Are you practicing safe computing?

Most people I talk to (when it comes up at cocktail parties) are concerned about their online safety and security. So it caught my attention when I saw the headline,Google Security Expert Criticizes Meaningless Antivirus Excellence Awards. It seems that Verizon has been certifying products as “excellent” for having the ability to, well, run:

Some of the certification “criteria” included the likes of: “Enable and disable the Detection of Malware” (which is a basic start/stop button for the scanning process), “Retrieve and apply the latest Engine and Signatures over the Internet” (the antivirus must be able to update itself), “On-Demand Detection” (the antivirus must start a scan when you press a button, or a new file is detected), and “Report no false positives” (well, duh!).

The expert, Travis Ormandy also says, “All of the major security vendors are using ancient codebases with no awareness of modern security practices, it’s still hacking like it’s 1999.”

Is it safe?

In my reading, there is general agreement that virus and malware protection programs should be the last line of defense, not the first. The burden falls on you, dear user, to make intelligent choices in your online behavior. Some of these include:

  • Don’t download and install programs from the Internet unless you really, really, really trust the site you’re downloading from. Downloading from Microsoft or Adobe is OK, as long as you verify that you’re actually on the correct site. (Hint: click the padlock icon in the browser address bar to check the site’s owner.)
  • Don’t even visit sites that offer downloads of copyrighted material. (You can wait until the last season of Downton Abbey shows up on Amazon.)
  • Stay away from online porn (You’re better than that, aren’t you?)
  • Keep your operating system and programs updated to their latest versions. Use automatic updates whenever possible.
  • Don’t open any email attachments unless you know the person who sent them.
  • Don’t click on any links in emails without checking to see where they go. (Move the cursor over the link and its URL will be displayed.) Apply a “reasonableness test” here. Order confirmations from companies that you’ve never heard of are especially common.

Can you do more? Sure you can.

The above are about changes in behavior. Next are some additional steps you can take that require a bit more effort:

  • Use a password manager to create a different, secure login for every online account you have. I use LastPass, which is free for personal use on desktops and laptops (and cheap for mobile devices). The security of knowing that all of your accounts have strong, individual passwords is worth the minor hassle of learning a new software program.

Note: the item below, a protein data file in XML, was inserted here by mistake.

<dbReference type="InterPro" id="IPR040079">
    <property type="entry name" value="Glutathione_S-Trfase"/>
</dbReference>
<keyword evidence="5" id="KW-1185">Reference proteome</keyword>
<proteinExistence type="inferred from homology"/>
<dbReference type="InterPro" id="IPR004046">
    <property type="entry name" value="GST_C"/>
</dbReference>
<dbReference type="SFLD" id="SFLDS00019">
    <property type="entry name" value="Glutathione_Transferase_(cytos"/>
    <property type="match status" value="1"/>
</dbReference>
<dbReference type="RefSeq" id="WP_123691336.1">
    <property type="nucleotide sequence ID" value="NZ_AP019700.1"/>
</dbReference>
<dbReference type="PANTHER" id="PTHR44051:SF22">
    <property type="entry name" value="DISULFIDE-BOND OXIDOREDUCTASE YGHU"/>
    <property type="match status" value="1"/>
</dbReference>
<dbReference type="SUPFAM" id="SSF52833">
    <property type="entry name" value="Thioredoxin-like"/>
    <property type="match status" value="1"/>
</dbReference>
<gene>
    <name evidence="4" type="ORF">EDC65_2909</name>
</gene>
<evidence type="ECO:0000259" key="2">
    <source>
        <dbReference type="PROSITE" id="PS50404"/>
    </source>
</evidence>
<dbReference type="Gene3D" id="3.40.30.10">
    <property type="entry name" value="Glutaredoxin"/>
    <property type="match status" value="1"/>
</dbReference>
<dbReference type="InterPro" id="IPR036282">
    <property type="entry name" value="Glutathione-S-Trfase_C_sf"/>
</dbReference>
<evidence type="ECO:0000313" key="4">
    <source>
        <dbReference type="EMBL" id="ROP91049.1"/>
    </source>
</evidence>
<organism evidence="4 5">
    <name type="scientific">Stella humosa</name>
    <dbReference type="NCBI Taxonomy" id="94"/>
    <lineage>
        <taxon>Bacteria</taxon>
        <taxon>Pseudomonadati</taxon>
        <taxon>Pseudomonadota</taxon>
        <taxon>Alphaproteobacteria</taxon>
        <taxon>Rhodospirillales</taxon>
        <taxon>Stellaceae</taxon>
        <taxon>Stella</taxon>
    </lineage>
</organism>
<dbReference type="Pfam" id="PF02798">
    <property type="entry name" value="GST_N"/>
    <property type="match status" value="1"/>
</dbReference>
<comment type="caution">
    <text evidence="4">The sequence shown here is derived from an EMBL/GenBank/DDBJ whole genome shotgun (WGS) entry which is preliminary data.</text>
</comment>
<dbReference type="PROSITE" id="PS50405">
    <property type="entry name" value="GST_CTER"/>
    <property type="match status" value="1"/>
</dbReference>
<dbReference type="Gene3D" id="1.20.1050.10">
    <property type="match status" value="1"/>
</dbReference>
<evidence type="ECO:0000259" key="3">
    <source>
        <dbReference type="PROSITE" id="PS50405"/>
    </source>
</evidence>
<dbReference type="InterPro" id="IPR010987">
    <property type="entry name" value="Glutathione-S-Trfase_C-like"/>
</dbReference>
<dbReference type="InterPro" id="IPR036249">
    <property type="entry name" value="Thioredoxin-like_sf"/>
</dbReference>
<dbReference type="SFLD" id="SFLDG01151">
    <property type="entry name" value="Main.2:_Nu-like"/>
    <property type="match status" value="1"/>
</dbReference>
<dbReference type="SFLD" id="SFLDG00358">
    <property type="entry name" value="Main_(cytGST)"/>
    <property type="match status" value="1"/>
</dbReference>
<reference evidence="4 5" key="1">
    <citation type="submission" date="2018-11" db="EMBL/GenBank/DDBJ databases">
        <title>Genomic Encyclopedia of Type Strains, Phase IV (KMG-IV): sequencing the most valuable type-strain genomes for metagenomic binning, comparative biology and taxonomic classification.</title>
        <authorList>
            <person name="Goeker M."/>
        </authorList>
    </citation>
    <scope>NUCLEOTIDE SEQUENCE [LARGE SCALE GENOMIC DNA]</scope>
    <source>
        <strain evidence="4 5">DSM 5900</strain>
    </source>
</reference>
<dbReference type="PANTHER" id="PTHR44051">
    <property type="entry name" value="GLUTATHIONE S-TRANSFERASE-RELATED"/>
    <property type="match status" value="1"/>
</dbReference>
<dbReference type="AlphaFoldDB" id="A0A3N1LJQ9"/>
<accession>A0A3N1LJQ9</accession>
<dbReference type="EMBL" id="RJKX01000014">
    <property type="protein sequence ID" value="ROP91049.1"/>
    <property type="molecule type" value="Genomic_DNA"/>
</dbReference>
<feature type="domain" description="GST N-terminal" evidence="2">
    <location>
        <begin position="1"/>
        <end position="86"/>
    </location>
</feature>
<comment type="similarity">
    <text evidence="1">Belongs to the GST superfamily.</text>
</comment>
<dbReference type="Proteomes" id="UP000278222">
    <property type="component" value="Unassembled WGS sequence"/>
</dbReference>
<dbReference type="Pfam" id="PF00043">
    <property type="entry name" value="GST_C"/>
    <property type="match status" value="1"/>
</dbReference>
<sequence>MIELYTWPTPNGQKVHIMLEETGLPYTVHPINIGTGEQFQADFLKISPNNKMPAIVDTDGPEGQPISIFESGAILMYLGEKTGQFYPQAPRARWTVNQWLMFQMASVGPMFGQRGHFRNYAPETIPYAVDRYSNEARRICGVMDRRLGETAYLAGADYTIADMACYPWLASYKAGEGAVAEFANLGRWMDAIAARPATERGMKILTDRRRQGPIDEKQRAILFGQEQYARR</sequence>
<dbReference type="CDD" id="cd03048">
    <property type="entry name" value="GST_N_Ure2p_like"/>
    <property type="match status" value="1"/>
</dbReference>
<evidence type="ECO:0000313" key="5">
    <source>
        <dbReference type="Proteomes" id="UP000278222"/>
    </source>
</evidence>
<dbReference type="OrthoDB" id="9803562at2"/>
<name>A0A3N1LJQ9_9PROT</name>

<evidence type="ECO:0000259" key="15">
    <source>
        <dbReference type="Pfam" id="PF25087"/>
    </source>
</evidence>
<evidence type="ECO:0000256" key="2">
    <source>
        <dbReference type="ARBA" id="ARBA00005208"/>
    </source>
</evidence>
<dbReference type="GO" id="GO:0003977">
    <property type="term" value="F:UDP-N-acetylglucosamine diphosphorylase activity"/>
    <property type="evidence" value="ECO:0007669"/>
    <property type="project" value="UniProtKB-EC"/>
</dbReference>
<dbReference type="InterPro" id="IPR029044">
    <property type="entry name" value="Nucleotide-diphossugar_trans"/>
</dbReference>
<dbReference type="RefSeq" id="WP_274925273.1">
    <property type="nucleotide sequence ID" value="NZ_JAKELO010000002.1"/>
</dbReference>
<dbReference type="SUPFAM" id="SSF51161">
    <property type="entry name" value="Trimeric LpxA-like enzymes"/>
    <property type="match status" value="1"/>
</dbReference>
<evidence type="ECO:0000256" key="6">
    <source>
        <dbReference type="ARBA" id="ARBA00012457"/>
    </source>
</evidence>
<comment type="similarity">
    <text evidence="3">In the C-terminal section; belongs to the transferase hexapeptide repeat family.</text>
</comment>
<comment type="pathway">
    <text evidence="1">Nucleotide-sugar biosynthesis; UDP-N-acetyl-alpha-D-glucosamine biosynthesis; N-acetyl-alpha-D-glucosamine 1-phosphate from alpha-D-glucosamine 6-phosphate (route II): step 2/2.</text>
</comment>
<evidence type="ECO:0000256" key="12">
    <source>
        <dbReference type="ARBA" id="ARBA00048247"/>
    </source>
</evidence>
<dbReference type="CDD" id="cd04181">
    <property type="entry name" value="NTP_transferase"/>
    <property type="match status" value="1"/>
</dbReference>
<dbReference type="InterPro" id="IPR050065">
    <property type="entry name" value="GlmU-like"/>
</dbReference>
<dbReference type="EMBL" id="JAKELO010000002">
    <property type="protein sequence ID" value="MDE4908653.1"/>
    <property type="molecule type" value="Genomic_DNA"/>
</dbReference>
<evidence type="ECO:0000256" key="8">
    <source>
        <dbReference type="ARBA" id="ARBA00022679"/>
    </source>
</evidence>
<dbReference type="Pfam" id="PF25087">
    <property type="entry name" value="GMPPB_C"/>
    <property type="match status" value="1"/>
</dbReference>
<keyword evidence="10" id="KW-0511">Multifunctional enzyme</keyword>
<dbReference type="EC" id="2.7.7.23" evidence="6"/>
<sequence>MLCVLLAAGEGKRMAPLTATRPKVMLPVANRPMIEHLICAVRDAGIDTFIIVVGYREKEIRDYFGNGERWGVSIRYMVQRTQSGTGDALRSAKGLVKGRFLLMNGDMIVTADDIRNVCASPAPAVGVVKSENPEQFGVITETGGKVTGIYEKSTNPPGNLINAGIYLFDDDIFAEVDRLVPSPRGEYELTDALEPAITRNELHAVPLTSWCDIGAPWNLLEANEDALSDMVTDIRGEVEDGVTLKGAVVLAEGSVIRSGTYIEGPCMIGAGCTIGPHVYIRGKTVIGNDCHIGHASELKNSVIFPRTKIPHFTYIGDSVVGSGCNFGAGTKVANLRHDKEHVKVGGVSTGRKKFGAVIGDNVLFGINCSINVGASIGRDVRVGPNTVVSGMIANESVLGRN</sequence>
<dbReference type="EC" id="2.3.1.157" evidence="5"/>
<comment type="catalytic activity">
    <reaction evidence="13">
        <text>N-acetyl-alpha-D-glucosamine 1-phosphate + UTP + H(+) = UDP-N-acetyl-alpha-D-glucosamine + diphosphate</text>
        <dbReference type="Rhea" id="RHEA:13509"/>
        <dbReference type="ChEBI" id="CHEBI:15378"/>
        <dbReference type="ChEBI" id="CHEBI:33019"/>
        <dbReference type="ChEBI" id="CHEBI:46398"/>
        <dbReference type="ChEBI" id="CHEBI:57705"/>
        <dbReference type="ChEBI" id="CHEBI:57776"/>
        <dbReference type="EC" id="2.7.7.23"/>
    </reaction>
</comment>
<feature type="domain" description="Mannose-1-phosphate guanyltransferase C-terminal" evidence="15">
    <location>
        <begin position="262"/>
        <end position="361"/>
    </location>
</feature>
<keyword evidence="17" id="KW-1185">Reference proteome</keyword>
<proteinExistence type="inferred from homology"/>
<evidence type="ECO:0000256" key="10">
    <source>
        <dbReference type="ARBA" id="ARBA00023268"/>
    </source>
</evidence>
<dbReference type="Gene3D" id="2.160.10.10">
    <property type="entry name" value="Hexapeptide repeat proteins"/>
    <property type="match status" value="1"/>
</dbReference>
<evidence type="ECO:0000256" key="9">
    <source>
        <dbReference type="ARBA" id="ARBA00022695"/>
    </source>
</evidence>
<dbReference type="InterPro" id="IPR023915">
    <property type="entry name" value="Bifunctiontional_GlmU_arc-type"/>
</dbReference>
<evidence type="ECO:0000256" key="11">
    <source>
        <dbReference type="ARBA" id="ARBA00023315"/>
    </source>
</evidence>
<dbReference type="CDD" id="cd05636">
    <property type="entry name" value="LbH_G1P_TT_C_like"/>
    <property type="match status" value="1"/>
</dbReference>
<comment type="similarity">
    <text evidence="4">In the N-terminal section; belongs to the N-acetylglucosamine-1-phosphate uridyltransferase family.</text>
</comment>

• Use multi-factor authentication for your most important accounts (Gmail, banking, Facebook, etc.). These systems add an extra authentication step after entering your username and password, often a code sent to your phone. More and more sites are making this option available.
  • If you frequently use a laptop at public WiFi hotspots, install web proxy software that encrypts your connection, whether or not your favorite cafe provides secure WiFi. I use a Chrome plugin called ZenMate (free if you only use the browser extension).
  • Make the Chrome browser your default. Chrome has numerous safety features built in, including showing you a warning message before you visit a site that is suspected of containing malware or phishing.

A final, more radical step (and one that I’ve adopted) is to use the Internet on a Chromebook or other Chrome OS device. Because Chrome OS can’t install software in a traditional sense, it is almost completely resistant to malware. File storage is “in the cloud” and all files are automatically virus scanned before being saved. In the unlikely event that the system becomes corrupted, the “power wash” feature resets the computer to a clean state – including all of your programs and settings – in a few minutes. I’ve even switched to using a “Chromebox” for my desktop work computer and only rarely fire up my Windows box. (Bonus benefit: the thing is practically silent, unlike my old tower computer which is like sitting next to a small vacuum cleaner.)

If you have any questions about specific suggestions, leave them in comments and I’ll be glad to answer them as best I can.

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